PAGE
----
Any mother who has ever had a toddler knows the control struggle you face every day, which is the main driving force behind picky eating. As toddlers learn control this extends to their food: how much and what they are willing to eat. The struggle may start with broccoli but 9 times out of 10 it’s not even about the broccoli or cauliflower; it's mostly about being able to control their food choices. A refusal to try a new food is their way of expressing fear over experiencing new textures or flavors for the first time. 


    Back to those four words: “I don’t like it.” Since toddlers are learning to verbally express themselves, words hold power. They may use this phrase to express anything from they’re not hungry, they want something else, or they’re just straight up cranky. “I don't like it” just turns into a blanketed response for children to use to get out of eating food.

    This, in turn, is where your frustration and power struggle begins. 

    Does this sound familiar, “Just a couple more bites and you can have a treat.” Even escalating to “You're not leaving this table until you have finished your food!” Power struggles and bribes teach your child the wrong values of food. You are teaching your child that the treat is more valuable and desired than the healthier item you are trying to get them to eat. You are not teaching them to value or prefer the healthier item. Do not turn mealtime in a power struggle; this will only make trying new foods a negative experience. Now, I know we all have “I'm the adult and you're the child” moments and they can be difficult. However, overreacting and trying to force your child to eat your specific dietary expectations to discourage picky eating tends to backfire.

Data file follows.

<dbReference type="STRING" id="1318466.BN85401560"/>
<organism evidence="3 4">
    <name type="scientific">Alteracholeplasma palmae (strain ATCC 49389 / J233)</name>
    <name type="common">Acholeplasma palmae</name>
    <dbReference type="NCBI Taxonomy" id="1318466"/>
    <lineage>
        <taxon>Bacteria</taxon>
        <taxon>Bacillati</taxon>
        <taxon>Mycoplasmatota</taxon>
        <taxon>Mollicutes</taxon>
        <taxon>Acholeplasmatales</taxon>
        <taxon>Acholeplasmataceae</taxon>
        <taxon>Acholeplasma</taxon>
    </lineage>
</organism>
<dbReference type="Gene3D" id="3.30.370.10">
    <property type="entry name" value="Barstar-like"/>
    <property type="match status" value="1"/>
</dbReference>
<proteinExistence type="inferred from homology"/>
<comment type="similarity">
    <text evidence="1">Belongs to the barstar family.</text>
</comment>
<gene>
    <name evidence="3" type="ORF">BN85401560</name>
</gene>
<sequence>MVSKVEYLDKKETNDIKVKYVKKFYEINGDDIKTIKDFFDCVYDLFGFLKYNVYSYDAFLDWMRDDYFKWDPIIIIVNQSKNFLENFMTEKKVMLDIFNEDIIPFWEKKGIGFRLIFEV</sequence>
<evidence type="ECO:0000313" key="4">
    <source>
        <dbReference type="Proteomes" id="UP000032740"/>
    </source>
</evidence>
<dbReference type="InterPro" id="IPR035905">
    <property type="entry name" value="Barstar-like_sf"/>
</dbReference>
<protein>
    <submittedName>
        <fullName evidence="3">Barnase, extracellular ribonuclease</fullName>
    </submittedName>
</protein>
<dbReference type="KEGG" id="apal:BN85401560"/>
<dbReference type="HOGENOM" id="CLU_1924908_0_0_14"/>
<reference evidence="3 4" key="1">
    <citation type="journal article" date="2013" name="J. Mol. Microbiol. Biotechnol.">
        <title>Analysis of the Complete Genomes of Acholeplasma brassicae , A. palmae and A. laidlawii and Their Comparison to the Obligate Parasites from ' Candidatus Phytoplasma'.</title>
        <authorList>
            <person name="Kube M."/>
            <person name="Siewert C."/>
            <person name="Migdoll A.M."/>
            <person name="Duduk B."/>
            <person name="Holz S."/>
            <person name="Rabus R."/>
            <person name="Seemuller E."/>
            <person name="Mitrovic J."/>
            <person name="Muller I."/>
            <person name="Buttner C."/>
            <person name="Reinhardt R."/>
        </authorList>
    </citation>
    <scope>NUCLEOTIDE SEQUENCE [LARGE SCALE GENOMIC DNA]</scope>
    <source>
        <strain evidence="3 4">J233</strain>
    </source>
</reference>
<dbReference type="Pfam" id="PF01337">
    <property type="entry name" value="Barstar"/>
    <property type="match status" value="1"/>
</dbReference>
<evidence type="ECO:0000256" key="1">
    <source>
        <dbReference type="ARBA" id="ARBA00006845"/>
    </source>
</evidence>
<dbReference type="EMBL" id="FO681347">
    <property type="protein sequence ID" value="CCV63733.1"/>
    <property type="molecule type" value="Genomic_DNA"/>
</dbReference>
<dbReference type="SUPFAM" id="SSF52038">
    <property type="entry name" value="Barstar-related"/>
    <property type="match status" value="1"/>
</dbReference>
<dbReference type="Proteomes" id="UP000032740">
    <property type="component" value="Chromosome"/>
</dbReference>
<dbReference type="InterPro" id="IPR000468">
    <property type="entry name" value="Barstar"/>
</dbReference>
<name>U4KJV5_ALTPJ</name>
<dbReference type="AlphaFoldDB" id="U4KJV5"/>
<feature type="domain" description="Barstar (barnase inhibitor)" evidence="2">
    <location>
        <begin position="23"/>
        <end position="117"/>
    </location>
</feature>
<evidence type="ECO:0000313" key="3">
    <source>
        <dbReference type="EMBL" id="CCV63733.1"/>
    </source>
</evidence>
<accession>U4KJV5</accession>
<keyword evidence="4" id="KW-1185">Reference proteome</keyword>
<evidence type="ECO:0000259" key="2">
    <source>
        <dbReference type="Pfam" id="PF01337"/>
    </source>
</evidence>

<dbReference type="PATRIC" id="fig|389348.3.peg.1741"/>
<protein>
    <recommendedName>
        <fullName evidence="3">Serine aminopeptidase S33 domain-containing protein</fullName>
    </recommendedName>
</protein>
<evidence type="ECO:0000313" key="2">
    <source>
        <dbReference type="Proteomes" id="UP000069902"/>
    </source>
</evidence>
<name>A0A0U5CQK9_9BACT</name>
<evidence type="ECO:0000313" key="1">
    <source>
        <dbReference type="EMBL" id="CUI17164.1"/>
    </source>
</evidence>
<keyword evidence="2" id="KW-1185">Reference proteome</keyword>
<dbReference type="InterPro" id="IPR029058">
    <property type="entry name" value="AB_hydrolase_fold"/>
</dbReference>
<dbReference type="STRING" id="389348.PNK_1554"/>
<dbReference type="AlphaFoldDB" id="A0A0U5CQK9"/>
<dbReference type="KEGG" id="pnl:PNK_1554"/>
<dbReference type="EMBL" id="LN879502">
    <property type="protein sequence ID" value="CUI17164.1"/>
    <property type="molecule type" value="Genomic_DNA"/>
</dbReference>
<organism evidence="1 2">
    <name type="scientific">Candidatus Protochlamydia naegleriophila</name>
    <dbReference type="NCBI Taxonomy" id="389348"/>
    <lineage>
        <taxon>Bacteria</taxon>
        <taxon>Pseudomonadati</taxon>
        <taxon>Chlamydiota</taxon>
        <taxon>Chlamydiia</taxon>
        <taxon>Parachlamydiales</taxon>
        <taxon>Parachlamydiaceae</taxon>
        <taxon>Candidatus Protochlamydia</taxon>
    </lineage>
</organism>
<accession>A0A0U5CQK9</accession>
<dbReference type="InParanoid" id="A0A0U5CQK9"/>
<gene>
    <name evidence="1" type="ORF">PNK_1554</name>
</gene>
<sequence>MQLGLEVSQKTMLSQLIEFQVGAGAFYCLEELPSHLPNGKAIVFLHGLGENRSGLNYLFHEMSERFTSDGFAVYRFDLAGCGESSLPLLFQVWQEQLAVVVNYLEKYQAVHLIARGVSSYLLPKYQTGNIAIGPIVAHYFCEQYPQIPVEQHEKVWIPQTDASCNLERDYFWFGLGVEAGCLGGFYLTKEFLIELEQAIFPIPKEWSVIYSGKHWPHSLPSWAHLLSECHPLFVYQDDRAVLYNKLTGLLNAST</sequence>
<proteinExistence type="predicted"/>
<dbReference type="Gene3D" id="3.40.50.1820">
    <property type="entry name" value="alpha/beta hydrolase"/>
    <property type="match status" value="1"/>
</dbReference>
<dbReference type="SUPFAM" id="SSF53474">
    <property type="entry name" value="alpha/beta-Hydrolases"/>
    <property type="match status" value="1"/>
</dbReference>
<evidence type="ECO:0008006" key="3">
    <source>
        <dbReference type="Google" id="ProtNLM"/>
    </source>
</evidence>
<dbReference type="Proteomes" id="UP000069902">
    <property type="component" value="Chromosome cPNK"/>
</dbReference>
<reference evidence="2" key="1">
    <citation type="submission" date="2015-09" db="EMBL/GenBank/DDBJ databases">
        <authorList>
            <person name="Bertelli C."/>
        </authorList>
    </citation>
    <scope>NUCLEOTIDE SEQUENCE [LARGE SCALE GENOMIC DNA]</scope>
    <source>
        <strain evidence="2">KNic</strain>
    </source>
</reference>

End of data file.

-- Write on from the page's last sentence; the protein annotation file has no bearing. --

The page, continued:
You being anxious at mealtime doesn’t help. I know, easier said than done when you just want them to eat. Instead, lead by example and be positive when offering food and show your child how much you like a food when you are asking them to eat it.

    Also, share the meal responsibility with your child. As a parent you can control what food to serve and also when and where meals and snacks are eaten. Your child then controls how much they eat and even whether they eat. This sharing of responsibility and control will defuse the power struggle with food. Accept it, mama. 

    Take a deep breath. I know this is a lot but I do have some tips to help curb this unbearable stage: